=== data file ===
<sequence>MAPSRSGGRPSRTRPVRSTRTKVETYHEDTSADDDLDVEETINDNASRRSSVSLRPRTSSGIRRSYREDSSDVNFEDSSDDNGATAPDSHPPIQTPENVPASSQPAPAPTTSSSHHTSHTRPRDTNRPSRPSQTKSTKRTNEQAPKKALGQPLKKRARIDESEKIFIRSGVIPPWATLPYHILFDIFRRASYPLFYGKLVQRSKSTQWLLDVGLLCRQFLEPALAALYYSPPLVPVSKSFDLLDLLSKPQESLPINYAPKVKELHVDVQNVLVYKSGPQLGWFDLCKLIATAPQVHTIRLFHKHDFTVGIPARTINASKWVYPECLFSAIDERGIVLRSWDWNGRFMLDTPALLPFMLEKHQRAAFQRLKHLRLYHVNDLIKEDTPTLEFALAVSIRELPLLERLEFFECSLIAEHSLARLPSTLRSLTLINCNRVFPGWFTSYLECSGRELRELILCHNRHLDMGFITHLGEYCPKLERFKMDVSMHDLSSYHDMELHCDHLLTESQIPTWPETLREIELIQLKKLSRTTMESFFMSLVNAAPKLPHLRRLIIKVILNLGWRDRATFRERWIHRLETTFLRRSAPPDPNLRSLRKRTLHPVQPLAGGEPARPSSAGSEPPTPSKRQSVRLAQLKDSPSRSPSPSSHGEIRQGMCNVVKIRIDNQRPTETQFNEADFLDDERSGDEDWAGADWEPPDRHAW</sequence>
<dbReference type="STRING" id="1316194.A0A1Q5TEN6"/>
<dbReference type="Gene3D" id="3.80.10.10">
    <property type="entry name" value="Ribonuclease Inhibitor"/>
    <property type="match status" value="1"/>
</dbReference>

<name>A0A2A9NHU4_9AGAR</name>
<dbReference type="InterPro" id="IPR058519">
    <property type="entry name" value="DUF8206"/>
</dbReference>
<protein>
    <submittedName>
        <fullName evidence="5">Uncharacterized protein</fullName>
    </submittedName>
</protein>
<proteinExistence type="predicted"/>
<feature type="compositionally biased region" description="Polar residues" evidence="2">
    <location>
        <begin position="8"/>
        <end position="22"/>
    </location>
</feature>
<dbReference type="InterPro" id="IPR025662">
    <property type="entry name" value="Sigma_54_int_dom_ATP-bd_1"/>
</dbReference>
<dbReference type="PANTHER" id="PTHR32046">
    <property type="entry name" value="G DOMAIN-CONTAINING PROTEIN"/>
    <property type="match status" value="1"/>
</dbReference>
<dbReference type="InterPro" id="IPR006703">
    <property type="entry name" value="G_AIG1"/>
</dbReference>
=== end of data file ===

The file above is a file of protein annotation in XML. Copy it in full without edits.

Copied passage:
<sequence>MAPSRSGGRPSRTRPVRSTRTKVETYHEDTSADDDLDVEETINDNASRRSSVSLRPRTSSGIRRSYREDSSDVNFEDSSDDNGATAPDSHPPIQTPENVPASSQPAPAPTTSSSHHTSHTRPRDTNRPSRPSQTKSTKRTNEQAPKKALGQPLKKRARIDESEKIFIRSGVIPPWATLPYHILFDIFRRASYPLFYGKLVQRSKSTQWLLDVGLLCRQFLEPALAALYYSPPLVPVSKSFDLLDLLSKPQESLPINYAPKVKELHVDVQNVLVYKSGPQLGWFDLCKLIATAPQVHTIRLFHKHDFTVGIPARTINASKWVYPECLFSAIDERGIVLRSWDWNGRFMLDTPALLPFMLEKHQRAAFQRLKHLRLYHVNDLIKEDTPTLEFALAVSIRELPLLERLEFFECSLIAEHSLARLPSTLRSLTLINCNRVFPGWFTSYLECSGRELRELILCHNRHLDMGFITHLGEYCPKLERFKMDVSMHDLSSYHDMELHCDHLLTESQIPTWPETLREIELIQLKKLSRTTMESFFMSLVNAAPKLPHLRRLIIKVILNLGWRDRATFRERWIHRLETTFLRRSAPPDPNLRSLRKRTLHPVQPLAGGEPARPSSAGSEPPTPSKRQSVRLAQLKDSPSRSPSPSSHGEIRQGMCNVVKIRIDNQRPTETQFNEADFLDDERSGDEDWAGADWEPPDRHAW</sequence>
<dbReference type="STRING" id="1316194.A0A1Q5TEN6"/>
<dbReference type="Gene3D" id="3.80.10.10">
    <property type="entry name" value="Ribonuclease Inhibitor"/>
    <property type="match status" value="1"/>
</dbReference>

<name>A0A2A9NHU4_9AGAR</name>
<dbReference type="InterPro" id="IPR058519">
    <property type="entry name" value="DUF8206"/>
</dbReference>
<protein>
    <submittedName>
        <fullName evidence="5">Uncharacterized protein</fullName>
    </submittedName>
</protein>
<proteinExistence type="predicted"/>
<feature type="compositionally biased region" description="Polar residues" evidence="2">
    <location>
        <begin position="8"/>
        <end position="22"/>
    </location>
</feature>
<dbReference type="InterPro" id="IPR025662">
    <property type="entry name" value="Sigma_54_int_dom_ATP-bd_1"/>
</dbReference>
<dbReference type="PANTHER" id="PTHR32046">
    <property type="entry name" value="G DOMAIN-CONTAINING PROTEIN"/>
    <property type="match status" value="1"/>
</dbReference>
<dbReference type="InterPro" id="IPR006703">
    <property type="entry name" value="G_AIG1"/>
</dbReference>